In 1877, angry ex-samurai revolted against the Meiji in the battle known as the Satsuma Rebellion; they lost, and the era of the samurai was over.

Sources …                                                                                                        

Strange or Coincidental Events

Lightening Never Strikes a 3rd Time
In the Same Place

OK so we all know that “strange” is a term often used when folks describe me but if the sun should rise in the west tomorrow, well that would not only be “strange” but an also would qualify as a “strange event”.

A coincidence is not necessarily strange but for those of us who are a bit dull; not so sharp; or a little slow in contemplation, here’s the typical definition of “coincidental”, borrowed from a free on-line dictionary.

co·in·ci·den·tal  … Adjective
1. Occurring as or resulting from coincidence.
2. Happening or existing at the same time.

Occasionally, both terms (coincidence & strange) are justifiably used in the same sentence.  Think strange coincidences never really happen? The following events support this line of thought, so think again!

Back in 1899 a lightning strike or bolt killed a man as he was standing in his backyard in Taranto, Italy.  Thirty years had passed when his son was killed in the same way and in the same place. As fate would have it, on October 8, 1949, Rolla Primarda, the grandson of the first victim and the son of the second, became the third casualty of a lightning strike.

Mark Twain was born on the day of the emergence of Halley's Comet in 1835 (Nov. 30).   Twain vowed in 1909, a year before his death that he would not depart the living until the famous comet appeared again. On the day before he died, Halley's Comet passed over. He died on April 10th, 1910 at 6:30 p.m.  

In 1979, a German magazine publication, the Das Besteran, sponsored a writing competition for the public. Readers were asked to submit unusual stories, but they had to be based on factual events. The winner, Walter Kellner of Munich, Germany was named winner and had his story published. He wrote about the time when he was flying a Cessna 421 between Sardinia (an Italian island in the Mediterranean Sea) and Sicily (the largest Mediterranean island). He described encountering engine trouble at sea, landing in the water, and spending some time in a small emergency boat before he was then rescued.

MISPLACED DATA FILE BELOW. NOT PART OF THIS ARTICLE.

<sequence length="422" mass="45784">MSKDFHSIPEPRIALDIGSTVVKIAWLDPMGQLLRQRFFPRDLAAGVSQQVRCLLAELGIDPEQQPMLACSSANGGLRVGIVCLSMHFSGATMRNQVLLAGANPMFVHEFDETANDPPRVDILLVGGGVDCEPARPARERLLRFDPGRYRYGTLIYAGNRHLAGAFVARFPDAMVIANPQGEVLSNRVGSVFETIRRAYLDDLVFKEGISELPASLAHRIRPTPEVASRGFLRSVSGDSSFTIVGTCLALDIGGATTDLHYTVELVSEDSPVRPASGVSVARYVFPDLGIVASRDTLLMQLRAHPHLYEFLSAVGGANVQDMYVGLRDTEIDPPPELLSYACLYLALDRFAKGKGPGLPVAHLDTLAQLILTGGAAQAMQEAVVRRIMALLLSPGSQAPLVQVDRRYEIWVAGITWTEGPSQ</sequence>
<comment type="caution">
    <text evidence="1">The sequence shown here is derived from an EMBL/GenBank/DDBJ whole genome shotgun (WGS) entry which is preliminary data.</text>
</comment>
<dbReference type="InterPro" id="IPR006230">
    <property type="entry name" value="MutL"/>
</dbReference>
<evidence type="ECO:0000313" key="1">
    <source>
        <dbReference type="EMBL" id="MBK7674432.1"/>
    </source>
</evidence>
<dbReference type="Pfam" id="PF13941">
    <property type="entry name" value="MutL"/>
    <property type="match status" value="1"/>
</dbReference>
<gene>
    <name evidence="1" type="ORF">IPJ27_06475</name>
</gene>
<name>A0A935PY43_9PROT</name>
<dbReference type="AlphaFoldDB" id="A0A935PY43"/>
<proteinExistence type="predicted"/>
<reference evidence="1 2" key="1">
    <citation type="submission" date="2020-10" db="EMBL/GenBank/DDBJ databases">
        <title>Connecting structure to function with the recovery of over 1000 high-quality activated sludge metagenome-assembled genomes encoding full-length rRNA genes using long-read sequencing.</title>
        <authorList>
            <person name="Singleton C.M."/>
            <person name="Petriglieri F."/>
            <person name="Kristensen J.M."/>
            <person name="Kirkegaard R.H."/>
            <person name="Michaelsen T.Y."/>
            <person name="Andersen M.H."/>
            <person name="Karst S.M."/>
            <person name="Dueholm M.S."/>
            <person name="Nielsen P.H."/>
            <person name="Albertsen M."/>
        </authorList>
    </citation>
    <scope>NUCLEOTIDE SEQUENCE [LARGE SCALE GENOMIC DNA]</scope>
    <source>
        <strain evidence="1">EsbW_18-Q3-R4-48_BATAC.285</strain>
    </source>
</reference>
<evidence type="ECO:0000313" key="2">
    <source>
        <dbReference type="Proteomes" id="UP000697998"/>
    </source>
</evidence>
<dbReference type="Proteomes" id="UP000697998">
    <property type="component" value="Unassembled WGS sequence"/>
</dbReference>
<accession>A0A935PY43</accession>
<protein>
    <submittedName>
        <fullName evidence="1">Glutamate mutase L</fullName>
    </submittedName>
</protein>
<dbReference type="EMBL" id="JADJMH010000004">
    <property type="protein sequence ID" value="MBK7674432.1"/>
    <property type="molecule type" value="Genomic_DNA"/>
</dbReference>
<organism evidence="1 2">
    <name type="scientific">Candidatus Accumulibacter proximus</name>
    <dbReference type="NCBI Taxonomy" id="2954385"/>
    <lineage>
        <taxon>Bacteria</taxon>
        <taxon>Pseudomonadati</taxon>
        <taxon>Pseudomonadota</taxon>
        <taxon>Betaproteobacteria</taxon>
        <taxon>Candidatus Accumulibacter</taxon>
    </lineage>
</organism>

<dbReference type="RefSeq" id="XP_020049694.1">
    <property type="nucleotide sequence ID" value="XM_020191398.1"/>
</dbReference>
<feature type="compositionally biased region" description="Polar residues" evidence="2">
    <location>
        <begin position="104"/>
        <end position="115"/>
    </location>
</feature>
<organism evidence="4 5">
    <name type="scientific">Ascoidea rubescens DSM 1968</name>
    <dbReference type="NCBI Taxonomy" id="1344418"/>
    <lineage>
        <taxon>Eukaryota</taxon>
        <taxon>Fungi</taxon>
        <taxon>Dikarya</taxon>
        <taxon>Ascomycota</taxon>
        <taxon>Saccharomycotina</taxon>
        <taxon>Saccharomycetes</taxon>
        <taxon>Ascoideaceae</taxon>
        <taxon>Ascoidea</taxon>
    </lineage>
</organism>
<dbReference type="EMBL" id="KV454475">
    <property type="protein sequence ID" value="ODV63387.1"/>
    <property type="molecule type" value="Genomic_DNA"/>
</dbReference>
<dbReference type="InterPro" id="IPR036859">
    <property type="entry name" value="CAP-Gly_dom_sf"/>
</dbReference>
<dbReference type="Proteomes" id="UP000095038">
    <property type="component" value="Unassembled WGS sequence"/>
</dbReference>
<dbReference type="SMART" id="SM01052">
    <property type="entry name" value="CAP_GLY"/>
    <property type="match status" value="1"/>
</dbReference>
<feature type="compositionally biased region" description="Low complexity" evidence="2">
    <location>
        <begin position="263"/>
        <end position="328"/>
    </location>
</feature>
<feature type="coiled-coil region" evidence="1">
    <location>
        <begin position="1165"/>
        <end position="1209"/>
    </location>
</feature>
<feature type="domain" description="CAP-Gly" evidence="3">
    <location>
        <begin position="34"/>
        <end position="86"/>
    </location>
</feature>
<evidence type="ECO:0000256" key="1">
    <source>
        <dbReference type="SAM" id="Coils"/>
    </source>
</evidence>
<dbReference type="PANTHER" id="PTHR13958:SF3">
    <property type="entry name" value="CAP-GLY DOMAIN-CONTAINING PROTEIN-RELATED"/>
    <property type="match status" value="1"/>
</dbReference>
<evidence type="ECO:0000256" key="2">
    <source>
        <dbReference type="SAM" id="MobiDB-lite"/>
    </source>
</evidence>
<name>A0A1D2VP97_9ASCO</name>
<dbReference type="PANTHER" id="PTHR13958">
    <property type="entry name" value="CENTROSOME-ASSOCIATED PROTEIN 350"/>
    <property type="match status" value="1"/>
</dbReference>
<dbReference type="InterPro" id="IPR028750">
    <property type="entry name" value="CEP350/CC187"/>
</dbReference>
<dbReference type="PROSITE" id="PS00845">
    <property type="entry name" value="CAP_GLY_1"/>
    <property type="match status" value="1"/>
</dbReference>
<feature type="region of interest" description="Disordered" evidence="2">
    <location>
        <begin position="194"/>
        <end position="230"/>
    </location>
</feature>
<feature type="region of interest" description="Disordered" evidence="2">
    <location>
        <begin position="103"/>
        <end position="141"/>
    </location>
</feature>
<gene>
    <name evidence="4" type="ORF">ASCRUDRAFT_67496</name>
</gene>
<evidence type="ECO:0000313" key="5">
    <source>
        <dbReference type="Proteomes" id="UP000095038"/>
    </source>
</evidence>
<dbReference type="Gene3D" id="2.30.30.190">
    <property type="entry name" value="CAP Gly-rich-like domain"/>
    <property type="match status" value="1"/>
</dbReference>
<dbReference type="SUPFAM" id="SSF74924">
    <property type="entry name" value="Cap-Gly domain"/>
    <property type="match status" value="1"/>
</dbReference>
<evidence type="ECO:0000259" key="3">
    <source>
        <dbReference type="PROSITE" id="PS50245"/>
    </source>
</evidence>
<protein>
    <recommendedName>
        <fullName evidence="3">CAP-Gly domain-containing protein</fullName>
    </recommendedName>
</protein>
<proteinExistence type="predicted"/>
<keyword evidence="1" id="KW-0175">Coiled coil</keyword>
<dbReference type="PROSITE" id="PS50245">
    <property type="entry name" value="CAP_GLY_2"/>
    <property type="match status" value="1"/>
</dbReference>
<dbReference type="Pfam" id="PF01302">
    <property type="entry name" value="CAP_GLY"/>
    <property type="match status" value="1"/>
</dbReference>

Among many others I’m sure, the story was read by an Austrian, also named Walter Kellner, who said that the German Kellner had plagiarized the story. The Austrian Kellner said that he had flown a Cessna 421 over the same sea, experienced engine trouble and was forced to land on the island of Sardinia. It was basically the same story, with a slightly different ending. The magazine resolved the issue by checking each story; both turned out to be true.

A British officer, Major Summerford, while fighting in the fields of WW-I Flanders, Belgium in February 1918 was knocked off his horse by a flash of lightning; he was paralyzed from the waist down. Summerford retired and there after moved to Vancouver, British Columbia or Canada.   In 1924, as he was fishing alongside a river, lightning hit the tree he was sitting beneath and paralyzed the balance of his right side.